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Wildlife Damage Management

Black Bear (Ursus americanus floridanus)

Adult Black bear -- photo by Don Getty Black bears in Alabama, particularly those in southern Alabama, are members of the subspecies of American black bear hailing from Florida. They range in body weight from 120-300 pounds with females being smaller on average than the males. Adults stand at heights from 3 to 6 feet. Occasionally, a black bear from the Appalachian population will be find his way into the northern stretches of Alabama, but these occasions are rare.

Black bear numbers are low in our state, probably less than fifty, and our bears are considered a species of highest conservation concern. Most of our black bears live along the Mobile River Basin and subsist mostly on plants, berries, and insects, eating vertebrate animals only when the opportunity arises. The "more info" link on this page will take you to an article about black bears in Arkansas. The populations are doing much better in Arkansas than in Alabama, but the article contains a lot of interesting information about the biology and behaviors of the species.

Black bears require large contiguous stretches of bottomland hardwood habitat to carry out their lives and reproduce young. Black bears need denning sites, abundant and diverse vegetation, cover, and room for young bears to disperse and continue to grow the population.

Since the early part of the last century, we have cleared much of the bears’ habitat to meet our agricultural needs. As their habitat has disappeared, the bear populations have dwindled. Today, the Alabama Black Bear Alliance is working with the Alabama Wildlife Federation to determine how many black bears are left in Alabama and where they are located.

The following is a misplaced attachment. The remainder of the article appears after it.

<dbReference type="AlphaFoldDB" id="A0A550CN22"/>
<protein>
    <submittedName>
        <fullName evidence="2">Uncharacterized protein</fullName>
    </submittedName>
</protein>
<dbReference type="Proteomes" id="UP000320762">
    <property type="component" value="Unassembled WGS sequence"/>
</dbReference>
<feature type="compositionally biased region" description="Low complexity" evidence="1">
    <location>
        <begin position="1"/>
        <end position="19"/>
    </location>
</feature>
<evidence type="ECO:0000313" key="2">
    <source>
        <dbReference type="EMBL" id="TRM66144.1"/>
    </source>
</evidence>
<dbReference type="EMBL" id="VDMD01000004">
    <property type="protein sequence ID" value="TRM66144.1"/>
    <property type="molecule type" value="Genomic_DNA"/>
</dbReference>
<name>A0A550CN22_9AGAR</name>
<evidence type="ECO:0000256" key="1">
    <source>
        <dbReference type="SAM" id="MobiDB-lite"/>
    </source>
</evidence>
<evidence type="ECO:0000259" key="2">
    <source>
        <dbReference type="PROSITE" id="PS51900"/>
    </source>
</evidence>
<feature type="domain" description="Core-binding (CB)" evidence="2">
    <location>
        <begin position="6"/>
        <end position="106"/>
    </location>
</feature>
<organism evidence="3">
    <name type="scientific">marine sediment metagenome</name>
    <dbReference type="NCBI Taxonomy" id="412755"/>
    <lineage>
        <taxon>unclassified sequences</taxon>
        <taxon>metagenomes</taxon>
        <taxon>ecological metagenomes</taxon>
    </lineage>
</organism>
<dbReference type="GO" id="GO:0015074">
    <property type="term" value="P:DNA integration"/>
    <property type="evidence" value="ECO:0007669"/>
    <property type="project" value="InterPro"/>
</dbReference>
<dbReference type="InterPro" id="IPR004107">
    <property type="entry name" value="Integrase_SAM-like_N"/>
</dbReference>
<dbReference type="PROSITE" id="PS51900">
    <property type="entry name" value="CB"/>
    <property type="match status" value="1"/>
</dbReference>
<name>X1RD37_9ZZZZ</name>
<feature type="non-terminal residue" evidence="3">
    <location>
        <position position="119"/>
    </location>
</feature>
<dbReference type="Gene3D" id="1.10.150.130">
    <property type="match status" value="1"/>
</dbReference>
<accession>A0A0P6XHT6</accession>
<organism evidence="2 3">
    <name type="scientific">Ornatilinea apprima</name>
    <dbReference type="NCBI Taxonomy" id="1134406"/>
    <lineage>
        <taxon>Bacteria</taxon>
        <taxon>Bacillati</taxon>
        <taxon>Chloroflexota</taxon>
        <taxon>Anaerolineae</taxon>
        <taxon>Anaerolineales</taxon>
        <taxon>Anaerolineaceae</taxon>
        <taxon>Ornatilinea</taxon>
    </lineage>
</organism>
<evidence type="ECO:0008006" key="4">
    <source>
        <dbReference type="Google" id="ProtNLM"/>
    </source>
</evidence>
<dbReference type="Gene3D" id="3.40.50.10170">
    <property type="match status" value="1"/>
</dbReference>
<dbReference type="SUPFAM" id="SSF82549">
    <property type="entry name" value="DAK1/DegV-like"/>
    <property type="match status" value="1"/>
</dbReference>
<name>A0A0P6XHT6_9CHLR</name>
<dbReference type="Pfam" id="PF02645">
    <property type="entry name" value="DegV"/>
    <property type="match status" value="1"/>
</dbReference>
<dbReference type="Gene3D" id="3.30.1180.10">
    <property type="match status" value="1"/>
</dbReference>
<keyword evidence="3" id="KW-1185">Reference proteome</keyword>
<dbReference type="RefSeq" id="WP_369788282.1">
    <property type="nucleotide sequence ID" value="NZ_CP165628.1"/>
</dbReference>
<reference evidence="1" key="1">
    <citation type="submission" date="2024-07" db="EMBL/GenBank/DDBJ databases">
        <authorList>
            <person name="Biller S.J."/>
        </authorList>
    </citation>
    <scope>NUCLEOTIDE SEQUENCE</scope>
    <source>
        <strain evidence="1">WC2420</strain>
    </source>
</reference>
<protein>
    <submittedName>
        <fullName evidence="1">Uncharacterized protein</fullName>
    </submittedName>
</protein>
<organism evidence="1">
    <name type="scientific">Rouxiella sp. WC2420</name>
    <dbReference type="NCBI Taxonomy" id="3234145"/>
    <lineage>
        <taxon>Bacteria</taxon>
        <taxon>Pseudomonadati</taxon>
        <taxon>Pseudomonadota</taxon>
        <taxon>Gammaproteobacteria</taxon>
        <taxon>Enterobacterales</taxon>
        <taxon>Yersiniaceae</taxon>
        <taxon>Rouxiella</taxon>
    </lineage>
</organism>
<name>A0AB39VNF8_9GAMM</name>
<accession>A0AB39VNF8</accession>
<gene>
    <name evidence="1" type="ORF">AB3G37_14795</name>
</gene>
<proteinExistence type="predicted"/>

Given the dire situation faced by our black bears in Alabama, we must take particular care to minimize human impact on their habitat and life cycle. To minimize risks of human interference, never feed bears. Feeding bears can cause them to lose their natural shyness and approach humans in search of food. Even though these bears are not aggressive and will not attack unless provoked, the sight of an adult black bear lumbering towards someone will no doubt cause alarm and possibly result in a rare and valuable animal being killed unnecessarily. Bear sightings in areas outside of their normal habitat or in close proximity to human development should be reported to the Alabama Department of Conservation and Natural Resources Freshwater Fisheries and Wildlife Division.

Encountering Black Bears
(from UAEX.edu)
Conservation Concerns
(from Florida Fish & Wildlife Conservation Commission)